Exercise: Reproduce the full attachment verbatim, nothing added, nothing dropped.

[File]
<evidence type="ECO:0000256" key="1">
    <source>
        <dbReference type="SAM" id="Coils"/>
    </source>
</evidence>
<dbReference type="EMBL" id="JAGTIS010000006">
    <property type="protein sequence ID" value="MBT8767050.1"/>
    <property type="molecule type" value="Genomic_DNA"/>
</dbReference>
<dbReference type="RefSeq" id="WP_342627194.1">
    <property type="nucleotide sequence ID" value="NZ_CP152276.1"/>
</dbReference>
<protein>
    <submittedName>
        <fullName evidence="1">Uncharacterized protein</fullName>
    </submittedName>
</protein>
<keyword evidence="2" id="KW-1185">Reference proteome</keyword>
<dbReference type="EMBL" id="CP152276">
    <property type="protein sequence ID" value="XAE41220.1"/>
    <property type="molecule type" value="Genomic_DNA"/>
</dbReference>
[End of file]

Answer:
<evidence type="ECO:0000256" key="1">
    <source>
        <dbReference type="SAM" id="Coils"/>
    </source>
</evidence>
<dbReference type="EMBL" id="JAGTIS010000006">
    <property type="protein sequence ID" value="MBT8767050.1"/>
    <property type="molecule type" value="Genomic_DNA"/>
</dbReference>
<dbReference type="RefSeq" id="WP_342627194.1">
    <property type="nucleotide sequence ID" value="NZ_CP152276.1"/>
</dbReference>
<protein>
    <submittedName>
        <fullName evidence="1">Uncharacterized protein</fullName>
    </submittedName>
</protein>
<keyword evidence="2" id="KW-1185">Reference proteome</keyword>
<dbReference type="EMBL" id="CP152276">
    <property type="protein sequence ID" value="XAE41220.1"/>
    <property type="molecule type" value="Genomic_DNA"/>
</dbReference>